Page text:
Less than a week after founder and former CEO Brian Lee retook the reigns of subscription ecommerce giant ShoeDazzle, it appears that the executive is wasting no time in making his presence felt. We’ve heard from multiple sources today about massive layoffs at the company, with some putting the figure as high as 40 percent of all employees.

Although dramatic, the move wouldn’t be surprising, given the radical transformation the company has undergone this year. In the months following the Fall 2011 hire of now-ousted CEO Bill Strauss, the entire executive team turned over with Lee’s guys being pushed out and and Strauss’ team brought in.

Strauss then led the widely-questioned abandonment of the subscription model that had been responsible for the company’s fantastic growth up until that point. Although it could have gone either way for Strauss, that move proved to be the beginning of the end of his brief tenure, and possibly of the company’s dominance.

Sources also say that ShoeDazzle has been attempting to raise another round of financing for months now, with little success. Cutting headcount then makes sense in the face of declining revenue and a dwindling cash position.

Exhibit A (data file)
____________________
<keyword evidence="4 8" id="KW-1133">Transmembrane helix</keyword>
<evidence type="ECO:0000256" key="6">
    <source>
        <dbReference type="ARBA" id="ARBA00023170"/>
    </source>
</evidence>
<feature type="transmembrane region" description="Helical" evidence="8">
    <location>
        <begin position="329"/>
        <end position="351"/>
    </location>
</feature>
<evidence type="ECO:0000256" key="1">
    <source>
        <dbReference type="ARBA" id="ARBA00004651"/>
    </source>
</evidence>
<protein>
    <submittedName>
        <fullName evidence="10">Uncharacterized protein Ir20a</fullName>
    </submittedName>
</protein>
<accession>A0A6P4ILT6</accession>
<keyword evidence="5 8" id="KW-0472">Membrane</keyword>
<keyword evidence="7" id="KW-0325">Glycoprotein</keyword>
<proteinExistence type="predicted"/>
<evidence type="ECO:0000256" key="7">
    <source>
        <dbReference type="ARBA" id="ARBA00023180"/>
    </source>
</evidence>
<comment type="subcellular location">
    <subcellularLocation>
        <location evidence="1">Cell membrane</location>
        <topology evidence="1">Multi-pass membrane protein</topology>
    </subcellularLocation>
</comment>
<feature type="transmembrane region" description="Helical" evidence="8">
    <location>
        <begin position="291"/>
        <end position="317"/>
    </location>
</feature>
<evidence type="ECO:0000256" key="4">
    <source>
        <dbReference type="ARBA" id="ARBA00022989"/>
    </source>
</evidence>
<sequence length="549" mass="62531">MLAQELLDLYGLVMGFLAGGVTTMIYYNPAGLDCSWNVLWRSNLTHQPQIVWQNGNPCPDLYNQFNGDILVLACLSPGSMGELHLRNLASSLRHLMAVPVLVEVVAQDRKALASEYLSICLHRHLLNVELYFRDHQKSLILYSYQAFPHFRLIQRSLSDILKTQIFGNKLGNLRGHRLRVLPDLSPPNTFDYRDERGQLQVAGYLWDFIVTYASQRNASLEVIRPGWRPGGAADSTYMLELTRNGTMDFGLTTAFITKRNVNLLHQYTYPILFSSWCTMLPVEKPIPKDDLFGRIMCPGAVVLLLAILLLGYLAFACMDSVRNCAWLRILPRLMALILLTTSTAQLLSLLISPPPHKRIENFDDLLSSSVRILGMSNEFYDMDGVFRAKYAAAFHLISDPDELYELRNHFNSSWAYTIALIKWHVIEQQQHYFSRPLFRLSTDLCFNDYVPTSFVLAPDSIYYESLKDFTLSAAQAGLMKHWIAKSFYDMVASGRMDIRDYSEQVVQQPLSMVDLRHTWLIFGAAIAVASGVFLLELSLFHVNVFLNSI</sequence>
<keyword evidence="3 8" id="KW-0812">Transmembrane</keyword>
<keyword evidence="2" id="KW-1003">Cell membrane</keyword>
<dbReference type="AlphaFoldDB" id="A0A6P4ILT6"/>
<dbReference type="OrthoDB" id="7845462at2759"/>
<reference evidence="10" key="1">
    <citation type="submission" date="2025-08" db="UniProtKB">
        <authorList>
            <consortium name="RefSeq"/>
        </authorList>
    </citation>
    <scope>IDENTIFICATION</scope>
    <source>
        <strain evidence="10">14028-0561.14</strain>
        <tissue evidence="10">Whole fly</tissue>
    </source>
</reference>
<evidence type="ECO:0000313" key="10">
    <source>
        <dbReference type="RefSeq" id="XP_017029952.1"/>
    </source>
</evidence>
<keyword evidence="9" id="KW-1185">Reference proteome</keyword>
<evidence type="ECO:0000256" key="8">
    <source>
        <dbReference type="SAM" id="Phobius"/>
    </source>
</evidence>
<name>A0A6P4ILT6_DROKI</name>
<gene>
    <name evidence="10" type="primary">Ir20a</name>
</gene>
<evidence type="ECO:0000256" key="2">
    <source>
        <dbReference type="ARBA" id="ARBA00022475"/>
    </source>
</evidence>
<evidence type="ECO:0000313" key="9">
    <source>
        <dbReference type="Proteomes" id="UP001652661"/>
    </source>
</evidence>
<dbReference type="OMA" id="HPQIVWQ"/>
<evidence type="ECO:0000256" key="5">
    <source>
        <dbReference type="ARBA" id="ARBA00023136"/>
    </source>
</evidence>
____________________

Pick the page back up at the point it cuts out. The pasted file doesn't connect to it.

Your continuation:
As we reported earlier today, superstar VP of Customer Acquisitions Chris Nella was hired away by Wittlebee in a process that began nearly two months ago. Nella reported directly to CMO Jonathan Sills who lives in San Diego and commutes inconsistently to the company’s Los Angeles headquarters. According to one source within the company, “His lack of physical presence has severely impacted the marketing team.”

In another interesting twist, we’ve been hearing that co-founder and former President MJ Eng has been spotted around the ShoeDazzle offices recently, following unconfirmed rumors that has parted ways with Brian Lee-backed Teeology. What this means is unclear, but it’s another sign of a company in flux.

With so many rumors circulating and the overall level of uncertainty, it’s clear that the once stable and impressive ShoeDazzle has badly lost its footing. Any company that’s shedding talent both in the executive suite and throughout the ranks gives reason for concern.

Those close to Lee call him a world class executive and expect his midas touch to return the company to its former glory. Others, often those with less stake in the game, have been quick to say that too much damage has been done and call recovery unlikely.

ShoeDazzle has raised $66 million over four rounds from Polaris Venture Partners, Crosscut Ventures, Lightspeed Venture Partners, and Andreessen Horowitz.

We reached out to ShoeDazzle via multiple channels but have not yet received any response from the company. If you have any additional information please email tips (at) pandodaily (dot) com and include “Michael Carney – ShoeDazzle” in the subject..